“By waters still, o’er troubled sea”

On Sunday morning we left the hospital, picked up our children from a friend’s house, and drove the hour home. What now? How would I know how to take the next step? How would I find joy again when the pain was so searing?

Days upon days I cried. But, an amazing things was happening. I was not alone. I was tenderly shown the way to take another step, to swallow a bite of food, to turn a gentle smile toward one of the children without feeling the choke of crazed insensitivity. God was carrying me, carrying us through the pain.

It’s difficult to explain just how it worked. But, it did. I knew it. I felt it. He kept the blood coursing through my veins and the legs moving under me. He ministered to my heart with tender mercies that I had never known before. I was a helpless infant in the arms of my loving Father.

“Still ’tis His hand that leadeth me”

We held a memorial service for our son, Gabriel Enoch, a couple of weeks later. It was a small affair, attended by our family and closest friends. Beautiful words of grace were spoken, tender expressions of love were wrapped in gentle and meaningful hugs, and we remembered the short, yet powerful life of our tiny son.

And one of the hymns we sang that day rang strong and deep in my soul, “He Leadeth Me”. Yes, He had.

Did I understand? No. Did I ever ask for such pain? No. Did I believe that My God had a purpose beyond my understanding and that He loves me beyond my comprehension? Yes.

A beautiful red rose bush grows and blooms each spring in our garden - a gift from my husband's parents after the memorial service.  

A beautiful red rosebush grows and blooms each spring in our garden – a gift from my husband’s parents after the memorial service. And with it, a small plaque with these simple words: Gabriel Enoch King, April 24, 2010. The words have slowly faded, but his memory remains strong and alive, and the tender mercies of my Father impress upon my heart just how good He is.

I can truly say I am grateful. I am grateful for the experience of walking the deepest, darkest path I have ever known. I am grateful for His mercy, His love, His compassion. I am grateful that He knew the purpose, even though I didn’t understand. Yes, He leads me – still.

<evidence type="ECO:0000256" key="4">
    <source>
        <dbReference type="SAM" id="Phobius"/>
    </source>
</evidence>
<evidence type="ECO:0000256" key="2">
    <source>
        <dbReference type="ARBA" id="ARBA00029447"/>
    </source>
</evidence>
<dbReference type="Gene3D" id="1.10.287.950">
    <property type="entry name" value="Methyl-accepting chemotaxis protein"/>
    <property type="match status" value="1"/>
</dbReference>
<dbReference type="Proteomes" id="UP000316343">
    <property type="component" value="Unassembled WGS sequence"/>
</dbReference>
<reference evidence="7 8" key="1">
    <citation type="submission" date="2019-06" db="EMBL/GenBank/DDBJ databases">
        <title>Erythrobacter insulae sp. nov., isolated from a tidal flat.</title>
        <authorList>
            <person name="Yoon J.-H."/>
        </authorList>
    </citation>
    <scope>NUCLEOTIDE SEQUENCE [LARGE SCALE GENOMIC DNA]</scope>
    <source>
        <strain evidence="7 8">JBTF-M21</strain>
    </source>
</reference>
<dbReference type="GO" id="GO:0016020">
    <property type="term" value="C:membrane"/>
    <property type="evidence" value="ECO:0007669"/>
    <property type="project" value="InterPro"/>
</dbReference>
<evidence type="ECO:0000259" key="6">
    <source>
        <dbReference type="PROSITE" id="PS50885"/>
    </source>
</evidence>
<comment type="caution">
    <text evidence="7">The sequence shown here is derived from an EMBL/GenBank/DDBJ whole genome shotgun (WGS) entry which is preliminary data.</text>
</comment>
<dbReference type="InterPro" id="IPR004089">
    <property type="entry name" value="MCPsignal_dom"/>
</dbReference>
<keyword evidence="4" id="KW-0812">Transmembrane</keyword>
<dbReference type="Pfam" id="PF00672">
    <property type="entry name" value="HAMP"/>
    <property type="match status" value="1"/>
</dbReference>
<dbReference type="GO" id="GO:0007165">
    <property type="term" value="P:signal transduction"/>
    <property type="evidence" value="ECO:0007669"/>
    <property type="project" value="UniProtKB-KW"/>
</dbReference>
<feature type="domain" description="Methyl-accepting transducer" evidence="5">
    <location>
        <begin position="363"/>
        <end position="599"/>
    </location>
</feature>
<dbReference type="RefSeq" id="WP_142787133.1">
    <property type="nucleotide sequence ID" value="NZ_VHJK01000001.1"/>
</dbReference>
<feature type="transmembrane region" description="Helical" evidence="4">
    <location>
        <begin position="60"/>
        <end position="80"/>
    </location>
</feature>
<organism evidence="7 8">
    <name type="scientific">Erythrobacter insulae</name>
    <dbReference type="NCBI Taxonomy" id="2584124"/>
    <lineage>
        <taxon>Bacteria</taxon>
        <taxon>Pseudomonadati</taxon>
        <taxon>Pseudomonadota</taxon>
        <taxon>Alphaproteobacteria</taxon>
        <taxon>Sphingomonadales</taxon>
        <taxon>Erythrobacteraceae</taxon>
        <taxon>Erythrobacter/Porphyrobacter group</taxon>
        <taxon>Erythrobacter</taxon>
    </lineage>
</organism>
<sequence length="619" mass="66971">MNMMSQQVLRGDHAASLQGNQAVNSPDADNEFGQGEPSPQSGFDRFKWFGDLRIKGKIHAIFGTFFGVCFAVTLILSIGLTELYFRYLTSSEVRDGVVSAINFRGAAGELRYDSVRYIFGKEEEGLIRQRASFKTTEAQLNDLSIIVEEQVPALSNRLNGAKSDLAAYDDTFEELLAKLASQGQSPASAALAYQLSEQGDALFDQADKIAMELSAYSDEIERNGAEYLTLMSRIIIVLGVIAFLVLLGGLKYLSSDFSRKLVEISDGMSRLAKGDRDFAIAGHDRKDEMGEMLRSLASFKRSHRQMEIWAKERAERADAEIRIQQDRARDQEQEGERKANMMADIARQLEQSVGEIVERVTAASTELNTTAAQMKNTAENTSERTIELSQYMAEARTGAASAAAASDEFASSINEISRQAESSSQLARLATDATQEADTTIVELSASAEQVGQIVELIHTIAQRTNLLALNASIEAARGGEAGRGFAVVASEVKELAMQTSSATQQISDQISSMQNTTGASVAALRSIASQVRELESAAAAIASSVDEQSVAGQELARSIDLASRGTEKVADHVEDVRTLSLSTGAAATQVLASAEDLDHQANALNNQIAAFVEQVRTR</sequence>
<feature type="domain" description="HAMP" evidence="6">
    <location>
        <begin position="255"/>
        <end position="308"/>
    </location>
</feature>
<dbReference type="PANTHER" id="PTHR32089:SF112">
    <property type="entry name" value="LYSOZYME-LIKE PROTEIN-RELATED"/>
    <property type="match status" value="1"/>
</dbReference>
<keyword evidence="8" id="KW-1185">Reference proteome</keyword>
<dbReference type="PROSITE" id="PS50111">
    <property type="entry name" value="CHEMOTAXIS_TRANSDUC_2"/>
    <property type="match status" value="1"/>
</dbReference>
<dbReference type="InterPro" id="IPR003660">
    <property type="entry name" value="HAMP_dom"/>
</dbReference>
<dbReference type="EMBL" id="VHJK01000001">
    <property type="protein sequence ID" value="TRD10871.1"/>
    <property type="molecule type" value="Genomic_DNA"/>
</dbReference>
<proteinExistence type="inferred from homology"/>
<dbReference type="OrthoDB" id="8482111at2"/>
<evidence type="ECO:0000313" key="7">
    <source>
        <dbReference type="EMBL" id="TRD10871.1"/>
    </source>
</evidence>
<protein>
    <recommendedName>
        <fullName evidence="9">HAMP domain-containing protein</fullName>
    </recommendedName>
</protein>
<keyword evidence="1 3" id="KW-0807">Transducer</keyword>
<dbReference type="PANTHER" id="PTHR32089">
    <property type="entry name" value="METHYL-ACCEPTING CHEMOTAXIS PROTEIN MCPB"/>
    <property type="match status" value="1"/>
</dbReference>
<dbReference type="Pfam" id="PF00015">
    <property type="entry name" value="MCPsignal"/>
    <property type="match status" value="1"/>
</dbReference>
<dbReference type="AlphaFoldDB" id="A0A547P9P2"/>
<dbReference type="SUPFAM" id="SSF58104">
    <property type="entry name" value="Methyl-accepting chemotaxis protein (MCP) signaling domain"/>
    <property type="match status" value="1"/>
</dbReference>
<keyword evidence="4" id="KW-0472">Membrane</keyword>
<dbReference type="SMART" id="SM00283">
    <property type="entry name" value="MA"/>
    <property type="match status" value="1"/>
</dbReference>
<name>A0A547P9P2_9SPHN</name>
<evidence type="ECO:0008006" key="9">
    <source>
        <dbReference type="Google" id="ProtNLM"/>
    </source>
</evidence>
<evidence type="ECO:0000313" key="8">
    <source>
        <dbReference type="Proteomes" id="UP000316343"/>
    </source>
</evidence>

He leadeth me, O blessed thought!
O words with heav’nly comfort fraught!
Whate’er I do, where’er I be
Still ’tis God’s hand that leadeth me.
Sometimes ‘mid scenes of deepest gloom,
Sometimes where Eden’s bowers bloom,
By waters still, o’er troubled sea,
Still ’tis His hand that leadeth me.
Lord, I would place my hand in Thine,
Nor ever murmur nor repine;
Content, whatever lot I see,
Since ’tis my God that leadeth me.
And when my task on earth is done,
When by Thy grace the vict’ry’s won,
E’en death’s cold wave I will not flee,
Since God through Jordan leadeth me.
Refrain: He leadeth me, He leadeth me,
             By His own hand He leadeth me;
             His faithful foll’wer I would be,
             For by His hand He leadeth me.
Three more precious children were added to our family after Gabriel – and lost to early miscarriages. Along with a first miscarriage in 1997, we have 5 precious children with The Lord. We look forward to the day we will meet them.

If you are going through a time of deepest gloom, let Him Leadeth you, he is the Comforter. 

About Karen

Karen is a blessed wife and grateful mom to 7 sons and 1 daughter. When she's not homeschooling her 5 youngest children, she enjoys trying new bread recipes, working on DIY projects, sipping a hot mug of tea, or seeking to find the beauty in everyday life. She loves gardening and is passionate about growing from heirloom seeds. Visit her at To Work with My Hands. 


  1. Many blessings to you, Karen, and your family! I read the entire story and you are such a strong person. You are so blessed to have so many beautiful children and one day all of you will be together. Very sad, but also inspiring story, thank you for sharing.

    • Thank you for your kind words, Reelika. It was a hard experience, but so full of grace! Any strength I found was from the Lord – I was totally broken.
      I’m grateful now for having walked through it because it taught me fresh just how much my Heavenly Father loves me. I’m glad to know it was inspiring, and if it blesses or encourages just one other person, it was worth it all.